else if(oldPicklistValue == 'a' && newPicklistValue == 'd')

Thoughts and resources on general Apex Trigger handling...

If you want to explore further there are a number of "Trigger Patterns/Handlers/Wrappers" etc available that help with routing of the various trigger events into Apex class methods and deal with other aspects of Trigger programming for you, such as...

It's worth taking a look at all of them to make your decision on what you feel suites your needs and skills best. They won't neccessarly help with conditionally routing logic to methods based on field value changes, but will help in other aspects of trigger programming you might want to consider generally. Certainly the road your going down is a good one and credit to you for asking this question early on in your development.

Apex Enterprise Patterns

As @Keith C kindly acknowledged, the last one above i'm quite familiar with... The approach used in these patterns derive their name from the those defined by Martin Fowler and provide a Force.com implementation of them. The one your question mostly relates to is the Domain Layer pattern, which is used to encapsulate the behaviour of your objects. You can read more about them and watch some videos via the links on the GitHub site here, there is also a sample application here.

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    You have delivered a fantastic article here @Andrew. Thanks a lot for the additional resources. You're great!! – Bforce Mar 13 '14 at 13:09
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    Brilliant answer, Andrew, thank you very much! That covered all my needs and beyond. – Juris Upenieks Mar 13 '14 at 14:06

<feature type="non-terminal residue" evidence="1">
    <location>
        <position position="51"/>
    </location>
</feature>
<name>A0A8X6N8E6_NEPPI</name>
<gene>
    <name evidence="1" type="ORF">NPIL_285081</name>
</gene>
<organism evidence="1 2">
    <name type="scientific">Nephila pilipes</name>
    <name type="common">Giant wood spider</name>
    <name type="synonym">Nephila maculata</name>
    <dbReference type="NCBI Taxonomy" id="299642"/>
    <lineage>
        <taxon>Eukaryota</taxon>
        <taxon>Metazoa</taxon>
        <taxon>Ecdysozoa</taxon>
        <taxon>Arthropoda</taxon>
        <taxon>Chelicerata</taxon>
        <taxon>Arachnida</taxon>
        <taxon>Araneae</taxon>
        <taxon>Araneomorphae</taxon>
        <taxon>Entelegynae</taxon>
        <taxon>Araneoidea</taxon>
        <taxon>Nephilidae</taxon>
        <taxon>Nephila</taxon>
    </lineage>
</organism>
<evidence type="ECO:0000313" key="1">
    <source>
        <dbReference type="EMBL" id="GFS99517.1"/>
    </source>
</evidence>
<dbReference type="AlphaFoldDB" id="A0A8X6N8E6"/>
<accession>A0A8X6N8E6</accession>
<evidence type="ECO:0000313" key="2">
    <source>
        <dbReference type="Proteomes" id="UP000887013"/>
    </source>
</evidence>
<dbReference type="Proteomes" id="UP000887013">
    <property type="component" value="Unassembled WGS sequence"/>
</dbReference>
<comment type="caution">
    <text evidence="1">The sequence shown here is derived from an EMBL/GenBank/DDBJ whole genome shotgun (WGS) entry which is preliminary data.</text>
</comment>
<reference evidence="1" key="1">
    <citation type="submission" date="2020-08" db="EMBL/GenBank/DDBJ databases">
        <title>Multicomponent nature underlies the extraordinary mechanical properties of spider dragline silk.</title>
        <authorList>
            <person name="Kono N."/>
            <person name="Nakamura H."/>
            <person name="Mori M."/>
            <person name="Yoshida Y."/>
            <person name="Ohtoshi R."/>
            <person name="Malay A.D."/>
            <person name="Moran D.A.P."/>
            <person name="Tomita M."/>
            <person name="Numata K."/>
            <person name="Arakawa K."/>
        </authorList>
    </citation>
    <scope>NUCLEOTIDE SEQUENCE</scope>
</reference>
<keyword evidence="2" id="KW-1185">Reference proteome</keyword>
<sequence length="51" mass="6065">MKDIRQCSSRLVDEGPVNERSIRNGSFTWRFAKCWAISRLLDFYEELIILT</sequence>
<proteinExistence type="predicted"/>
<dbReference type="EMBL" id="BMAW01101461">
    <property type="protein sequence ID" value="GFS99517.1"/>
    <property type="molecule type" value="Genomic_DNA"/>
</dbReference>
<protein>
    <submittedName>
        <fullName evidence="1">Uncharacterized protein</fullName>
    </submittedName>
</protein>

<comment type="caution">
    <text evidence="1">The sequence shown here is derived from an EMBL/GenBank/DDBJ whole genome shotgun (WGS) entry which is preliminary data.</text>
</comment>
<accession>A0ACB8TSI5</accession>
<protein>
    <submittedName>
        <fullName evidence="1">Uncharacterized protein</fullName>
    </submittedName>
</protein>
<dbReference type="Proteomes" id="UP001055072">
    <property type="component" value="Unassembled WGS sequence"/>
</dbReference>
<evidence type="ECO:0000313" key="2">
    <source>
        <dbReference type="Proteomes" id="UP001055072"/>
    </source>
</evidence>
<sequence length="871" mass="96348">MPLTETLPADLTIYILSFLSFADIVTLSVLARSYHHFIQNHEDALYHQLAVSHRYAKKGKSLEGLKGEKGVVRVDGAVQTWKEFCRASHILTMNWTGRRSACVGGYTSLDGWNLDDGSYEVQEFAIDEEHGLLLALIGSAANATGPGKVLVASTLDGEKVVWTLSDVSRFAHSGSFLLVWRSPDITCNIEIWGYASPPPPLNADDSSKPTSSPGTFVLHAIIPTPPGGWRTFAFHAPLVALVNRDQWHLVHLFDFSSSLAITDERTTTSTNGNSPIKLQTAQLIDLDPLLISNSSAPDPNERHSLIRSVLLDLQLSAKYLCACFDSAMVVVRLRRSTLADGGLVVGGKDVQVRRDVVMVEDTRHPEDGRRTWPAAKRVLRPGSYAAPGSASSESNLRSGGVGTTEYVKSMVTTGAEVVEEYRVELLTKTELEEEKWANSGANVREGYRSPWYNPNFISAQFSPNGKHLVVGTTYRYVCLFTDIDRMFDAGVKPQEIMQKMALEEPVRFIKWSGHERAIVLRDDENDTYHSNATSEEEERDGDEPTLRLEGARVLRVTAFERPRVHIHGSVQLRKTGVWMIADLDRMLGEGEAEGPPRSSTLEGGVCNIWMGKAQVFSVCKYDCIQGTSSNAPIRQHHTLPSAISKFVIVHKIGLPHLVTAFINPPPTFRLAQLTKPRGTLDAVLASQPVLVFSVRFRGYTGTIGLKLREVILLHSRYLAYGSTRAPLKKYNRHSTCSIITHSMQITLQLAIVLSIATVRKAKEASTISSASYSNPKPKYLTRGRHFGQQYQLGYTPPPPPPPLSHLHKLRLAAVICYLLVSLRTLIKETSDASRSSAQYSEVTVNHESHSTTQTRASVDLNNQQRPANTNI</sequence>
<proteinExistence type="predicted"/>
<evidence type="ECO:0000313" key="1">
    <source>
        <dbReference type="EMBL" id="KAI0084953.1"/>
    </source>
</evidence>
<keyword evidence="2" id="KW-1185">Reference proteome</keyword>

• Careful with recursion, a workflow field update on the account will cause this to fire twice. – Ralph Callaway Mar 18 '14 at 21:44

You have to improve your code:

for (Account acc : trigger.new) {
    if (Trigger.oldMap.get(acc.Id).picklistField == null && acc.picklistField == 'a') {
        //do all the stuff here

It was little "typo" but it broke code. Trigger.oldMap is Map<Id, SobjectwitholdValues>

Also in case of update you should change your approche from using trigger new to using List<Accounts> get by SOQL thanks to that you will be able to create map of child objects much easier

or just map of child objects - it is your decision :)


I don't think there is anything wrong with this approach. The only thing I might do is put the logic into a private method to make the code a bit more readable. Something like this

for (Account acc : trigger.new) {
    if (old2new(acc) == 'null2a' {
        //do all the stuff here
    if (old2new(acc) == 'a2d' {
        //do other stuff here

private string old2new(Account a){
    if (Trigger.oldMap.get(a.Id).picklistField == null && a.picklistField == 'a') {
        return 'null2A'
    }else if (Trigger.oldMap.get(a.Id).picklistField == 'a' && a.picklistField == 'd') {
        return 'a2d'
        //rest of your logic

This is really no different, just an approach to try to help segment the logic and to make it a bit more readable. Your approach is fundamentally the same though.